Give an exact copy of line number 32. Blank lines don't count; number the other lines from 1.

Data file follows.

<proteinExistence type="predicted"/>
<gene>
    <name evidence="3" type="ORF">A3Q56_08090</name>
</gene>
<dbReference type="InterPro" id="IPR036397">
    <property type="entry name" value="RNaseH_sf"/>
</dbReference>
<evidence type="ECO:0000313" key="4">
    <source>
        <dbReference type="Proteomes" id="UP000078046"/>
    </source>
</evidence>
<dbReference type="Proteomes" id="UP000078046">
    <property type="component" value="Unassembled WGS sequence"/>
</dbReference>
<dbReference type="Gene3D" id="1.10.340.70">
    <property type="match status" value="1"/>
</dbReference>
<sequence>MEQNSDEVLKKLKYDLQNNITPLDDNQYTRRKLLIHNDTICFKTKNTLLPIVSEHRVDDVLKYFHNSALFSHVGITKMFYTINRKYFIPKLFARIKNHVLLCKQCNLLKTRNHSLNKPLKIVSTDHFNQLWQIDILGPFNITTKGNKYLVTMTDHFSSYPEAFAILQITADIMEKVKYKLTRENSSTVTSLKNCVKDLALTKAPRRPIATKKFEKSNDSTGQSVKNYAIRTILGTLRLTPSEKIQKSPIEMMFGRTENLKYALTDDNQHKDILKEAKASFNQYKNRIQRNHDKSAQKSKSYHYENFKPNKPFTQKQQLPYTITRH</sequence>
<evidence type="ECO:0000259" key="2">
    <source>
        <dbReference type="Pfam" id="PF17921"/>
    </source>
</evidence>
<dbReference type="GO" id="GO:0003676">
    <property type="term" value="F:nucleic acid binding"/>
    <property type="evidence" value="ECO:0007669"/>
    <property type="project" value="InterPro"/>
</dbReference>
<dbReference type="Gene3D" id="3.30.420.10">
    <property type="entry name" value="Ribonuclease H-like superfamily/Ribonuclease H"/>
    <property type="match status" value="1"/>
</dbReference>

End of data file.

    <property type="match status" value="1"/>